Keywords: automated algorithm , computed tomography, lung tumor, tumor localization

Procedia PDF Downloads 330
2872 The Correlation between Clostridium Difficile Infection and Bronchial Lung Cancer Occurrence

Authors: Molnar Catalina, Lexi Frankel, Amalia Ardeljan, Enoch Kim, Marissa Dallara, Omar Rashid

Abstract:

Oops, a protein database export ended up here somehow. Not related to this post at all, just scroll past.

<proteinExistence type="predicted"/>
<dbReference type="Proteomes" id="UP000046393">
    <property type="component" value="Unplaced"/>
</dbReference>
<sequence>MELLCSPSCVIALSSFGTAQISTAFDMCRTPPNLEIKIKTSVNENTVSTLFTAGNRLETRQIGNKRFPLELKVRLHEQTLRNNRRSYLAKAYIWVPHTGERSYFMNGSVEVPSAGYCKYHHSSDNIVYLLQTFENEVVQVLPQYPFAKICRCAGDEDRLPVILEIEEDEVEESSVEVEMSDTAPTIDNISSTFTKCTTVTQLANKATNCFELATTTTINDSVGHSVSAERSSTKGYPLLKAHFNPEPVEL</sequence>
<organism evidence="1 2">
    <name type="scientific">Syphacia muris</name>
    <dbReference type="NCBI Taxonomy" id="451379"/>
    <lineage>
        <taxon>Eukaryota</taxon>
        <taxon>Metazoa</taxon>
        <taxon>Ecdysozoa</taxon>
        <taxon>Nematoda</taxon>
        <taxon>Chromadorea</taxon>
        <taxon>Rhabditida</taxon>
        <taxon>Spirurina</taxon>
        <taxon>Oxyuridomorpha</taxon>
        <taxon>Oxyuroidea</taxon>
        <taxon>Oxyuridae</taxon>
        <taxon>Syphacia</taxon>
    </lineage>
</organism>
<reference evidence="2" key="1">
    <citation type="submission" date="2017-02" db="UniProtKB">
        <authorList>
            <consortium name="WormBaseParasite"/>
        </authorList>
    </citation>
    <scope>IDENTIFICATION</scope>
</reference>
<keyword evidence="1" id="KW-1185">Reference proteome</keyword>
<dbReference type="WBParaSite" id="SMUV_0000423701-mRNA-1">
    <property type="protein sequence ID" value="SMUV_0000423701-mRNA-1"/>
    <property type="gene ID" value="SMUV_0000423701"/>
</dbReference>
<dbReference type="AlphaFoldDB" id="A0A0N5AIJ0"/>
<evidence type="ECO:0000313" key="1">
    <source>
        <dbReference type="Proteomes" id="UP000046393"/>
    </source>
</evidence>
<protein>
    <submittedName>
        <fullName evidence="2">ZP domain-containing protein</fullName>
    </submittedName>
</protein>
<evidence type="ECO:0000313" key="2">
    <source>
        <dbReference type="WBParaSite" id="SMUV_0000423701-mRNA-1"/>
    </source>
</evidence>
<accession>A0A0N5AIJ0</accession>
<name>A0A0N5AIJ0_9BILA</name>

Introduction: Clostridium difficile (C. diff) is a toxin-producing bacteria that can cause diarrhea and colitis. U.S. Center for Disease Control and Prevention revealed that C. difficile infection (CDI) has increased from 31 cases per 100,000 persons per year in 1996 to 61 per 100,000 in 2003. Approximately 500,000 cases per year occur in the United States. After exposure, the bacteria colonize the colon, where it adheres to the intestinal epithelium where it produces two toxins: TcdA and TcdB. TcdA affects the intestinal epithelium, causing fluid secretion, inflammation, and tissue necrosis, while TcdB acts as a cytotoxin purpose of this study was to evaluate the association between C diff infection and bronchial lung cancer development. Methods: Using ICD- 9 and ICD-10 codes, the data was provided by a Health Insurance Portability and Accountability Act (HIPAA) compliant national database to assess the patients infected with C diff as opposed to the non-infected patients. The Holy Cross Health, Fort Lauderdale, granted access to the database for the purpose of academic research. Patients were matched for age and Charlson Comorbidity Index (CCI). Standard statistical methods were used. Results: Bronchial lung cancer occurrence in the population not infected with C diff infection was 4741, as opposed to the population infected with C. diff, where 2039 cases of lung cancer were observed. The difference was statistically significant (p-value < 2.2x10^e-16), which reveals that C diff might be protective against bronchial lung cancer. The data was then matched by treatment to create to minimize the effect of treatment bias. Bronchial cancer incidence was 422 and 861 in infected vs. non-infected (p-value of < 2.2x10^e-16), which once more indicates that C diff infection could be beneficial in diminishing bronchial cancer development. Conclusion: This retrospective study conveys a statistical correlation between C diff infection and decreased incidence of lung bronchial cancer. Further studies are needed to comprehend the protective mechanisms of C. Diff infection on lung cancer.